Defending a 2017 law that set regulations for the state’s medical-marijuana industry, Florida Department of Health attorneys have asked an appeals court to overturn a circuit judge’s ruling that they say “injected confusion and uncertainty” into the licensing of marijuana firms.
The closely watched case centers on whether a law passed during a 2017 special legislative session violated a constitutional amendment that broadly legalized medical marijuana. Leon County Circuit Judge Charles Dodson in October found the 2017 law unconstitutional and issued a temporary injunction requiring state health officials to begin registering the plaintiff, Tampa-based Florigrown, and other medical-marijuana firms to do business.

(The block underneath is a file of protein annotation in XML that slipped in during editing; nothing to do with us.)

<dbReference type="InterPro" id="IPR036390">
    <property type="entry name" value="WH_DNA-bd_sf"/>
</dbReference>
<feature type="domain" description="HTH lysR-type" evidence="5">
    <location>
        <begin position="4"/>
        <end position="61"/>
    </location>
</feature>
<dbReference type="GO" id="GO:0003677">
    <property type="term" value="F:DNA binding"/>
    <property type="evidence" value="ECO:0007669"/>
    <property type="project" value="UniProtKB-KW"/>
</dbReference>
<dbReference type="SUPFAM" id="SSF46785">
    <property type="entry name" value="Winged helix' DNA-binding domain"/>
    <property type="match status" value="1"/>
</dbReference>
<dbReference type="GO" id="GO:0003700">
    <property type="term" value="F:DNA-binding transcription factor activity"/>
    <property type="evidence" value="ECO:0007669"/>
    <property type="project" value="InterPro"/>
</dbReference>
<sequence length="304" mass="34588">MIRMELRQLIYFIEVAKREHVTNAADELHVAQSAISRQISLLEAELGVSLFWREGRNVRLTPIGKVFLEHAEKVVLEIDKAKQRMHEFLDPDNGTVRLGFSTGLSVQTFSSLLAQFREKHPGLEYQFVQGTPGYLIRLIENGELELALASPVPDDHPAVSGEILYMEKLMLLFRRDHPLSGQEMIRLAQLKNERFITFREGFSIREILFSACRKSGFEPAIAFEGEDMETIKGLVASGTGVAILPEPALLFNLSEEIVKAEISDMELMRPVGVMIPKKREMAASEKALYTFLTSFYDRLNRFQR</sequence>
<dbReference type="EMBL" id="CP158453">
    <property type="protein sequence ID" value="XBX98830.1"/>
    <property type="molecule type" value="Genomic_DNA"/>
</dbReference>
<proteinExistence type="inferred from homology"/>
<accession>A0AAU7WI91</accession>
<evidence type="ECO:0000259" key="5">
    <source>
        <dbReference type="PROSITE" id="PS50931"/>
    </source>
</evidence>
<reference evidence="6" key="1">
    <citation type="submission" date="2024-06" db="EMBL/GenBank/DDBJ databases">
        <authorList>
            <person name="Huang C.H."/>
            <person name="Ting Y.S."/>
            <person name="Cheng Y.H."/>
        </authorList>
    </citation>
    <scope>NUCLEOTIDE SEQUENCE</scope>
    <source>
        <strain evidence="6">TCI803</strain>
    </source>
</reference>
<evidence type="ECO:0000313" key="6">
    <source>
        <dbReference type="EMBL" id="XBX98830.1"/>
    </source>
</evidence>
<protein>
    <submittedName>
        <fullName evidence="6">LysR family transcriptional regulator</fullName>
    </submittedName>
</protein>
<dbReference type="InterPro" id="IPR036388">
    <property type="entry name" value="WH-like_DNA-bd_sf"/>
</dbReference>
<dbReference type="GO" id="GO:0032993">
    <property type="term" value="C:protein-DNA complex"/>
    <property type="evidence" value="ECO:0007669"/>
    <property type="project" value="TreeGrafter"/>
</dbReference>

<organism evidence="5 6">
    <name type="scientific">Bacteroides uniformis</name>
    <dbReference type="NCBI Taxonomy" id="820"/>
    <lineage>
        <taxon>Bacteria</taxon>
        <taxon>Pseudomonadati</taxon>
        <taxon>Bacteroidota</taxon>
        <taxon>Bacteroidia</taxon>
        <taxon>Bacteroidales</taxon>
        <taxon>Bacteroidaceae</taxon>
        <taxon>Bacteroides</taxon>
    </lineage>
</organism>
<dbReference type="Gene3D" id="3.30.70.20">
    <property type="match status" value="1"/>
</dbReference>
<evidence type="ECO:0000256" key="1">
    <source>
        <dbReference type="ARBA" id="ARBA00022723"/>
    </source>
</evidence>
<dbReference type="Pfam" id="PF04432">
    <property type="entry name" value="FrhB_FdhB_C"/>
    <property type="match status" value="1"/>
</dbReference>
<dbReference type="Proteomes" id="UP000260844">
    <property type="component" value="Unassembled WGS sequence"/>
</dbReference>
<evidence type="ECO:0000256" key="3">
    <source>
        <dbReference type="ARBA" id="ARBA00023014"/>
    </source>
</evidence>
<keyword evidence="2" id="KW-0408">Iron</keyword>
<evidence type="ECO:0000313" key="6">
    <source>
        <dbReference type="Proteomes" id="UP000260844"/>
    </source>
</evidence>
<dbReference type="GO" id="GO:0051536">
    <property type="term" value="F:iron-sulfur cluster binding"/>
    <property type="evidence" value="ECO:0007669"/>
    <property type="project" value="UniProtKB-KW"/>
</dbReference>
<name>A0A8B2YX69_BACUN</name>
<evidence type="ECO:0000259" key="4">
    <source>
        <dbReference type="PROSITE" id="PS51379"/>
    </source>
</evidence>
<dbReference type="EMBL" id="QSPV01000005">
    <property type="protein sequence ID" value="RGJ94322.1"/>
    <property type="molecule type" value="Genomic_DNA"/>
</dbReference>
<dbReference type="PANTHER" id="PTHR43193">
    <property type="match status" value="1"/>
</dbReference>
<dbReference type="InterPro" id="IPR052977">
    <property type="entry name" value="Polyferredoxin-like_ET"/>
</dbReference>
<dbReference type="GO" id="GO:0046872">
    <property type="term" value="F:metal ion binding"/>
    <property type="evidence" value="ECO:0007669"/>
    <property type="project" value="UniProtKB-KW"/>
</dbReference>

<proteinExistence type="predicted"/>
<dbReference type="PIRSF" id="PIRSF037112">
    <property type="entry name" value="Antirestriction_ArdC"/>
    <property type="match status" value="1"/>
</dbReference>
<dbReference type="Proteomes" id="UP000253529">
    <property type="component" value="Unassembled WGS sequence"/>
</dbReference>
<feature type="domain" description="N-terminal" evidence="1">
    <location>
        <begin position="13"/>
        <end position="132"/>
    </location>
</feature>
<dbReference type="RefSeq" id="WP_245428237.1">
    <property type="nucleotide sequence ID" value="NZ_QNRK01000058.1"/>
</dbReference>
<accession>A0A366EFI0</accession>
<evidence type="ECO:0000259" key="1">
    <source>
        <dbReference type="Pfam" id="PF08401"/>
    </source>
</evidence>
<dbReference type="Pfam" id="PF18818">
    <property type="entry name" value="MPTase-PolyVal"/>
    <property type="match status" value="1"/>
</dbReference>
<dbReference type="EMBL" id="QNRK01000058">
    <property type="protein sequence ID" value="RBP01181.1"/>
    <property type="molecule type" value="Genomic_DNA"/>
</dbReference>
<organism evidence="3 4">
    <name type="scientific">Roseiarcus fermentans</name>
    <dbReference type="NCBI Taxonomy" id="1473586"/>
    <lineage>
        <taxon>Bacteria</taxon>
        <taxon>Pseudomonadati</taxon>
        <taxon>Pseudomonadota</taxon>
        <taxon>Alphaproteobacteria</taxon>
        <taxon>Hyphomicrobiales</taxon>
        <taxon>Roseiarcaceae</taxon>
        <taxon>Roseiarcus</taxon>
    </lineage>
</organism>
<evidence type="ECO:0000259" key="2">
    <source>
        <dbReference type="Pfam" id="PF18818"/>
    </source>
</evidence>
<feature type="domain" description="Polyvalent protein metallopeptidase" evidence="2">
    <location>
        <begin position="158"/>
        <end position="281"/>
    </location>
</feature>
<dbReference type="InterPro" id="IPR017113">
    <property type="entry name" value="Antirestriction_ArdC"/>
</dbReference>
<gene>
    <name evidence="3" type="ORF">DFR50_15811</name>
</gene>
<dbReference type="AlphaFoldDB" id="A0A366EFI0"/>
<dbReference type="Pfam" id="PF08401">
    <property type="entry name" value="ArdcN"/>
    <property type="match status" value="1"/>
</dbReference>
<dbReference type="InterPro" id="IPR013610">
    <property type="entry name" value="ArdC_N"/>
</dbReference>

But in a 41-page brief filed last week at the 1st District Court of Appeal, Department of Health attorneys argued that Dodson’s temporary injunction should be tossed out and that the 2017 law is constitutional in the way it regulates medical-marijuana treatment centers, as marijuana firms are called.
“[The constitutional amendment] provides a framework under which qualifying patients, physicians, caregivers, medical marijuana treatment centers, and the marijuana itself, would be subject to regulation and oversight,” the brief said. [Read More @ Sun Sentinel]
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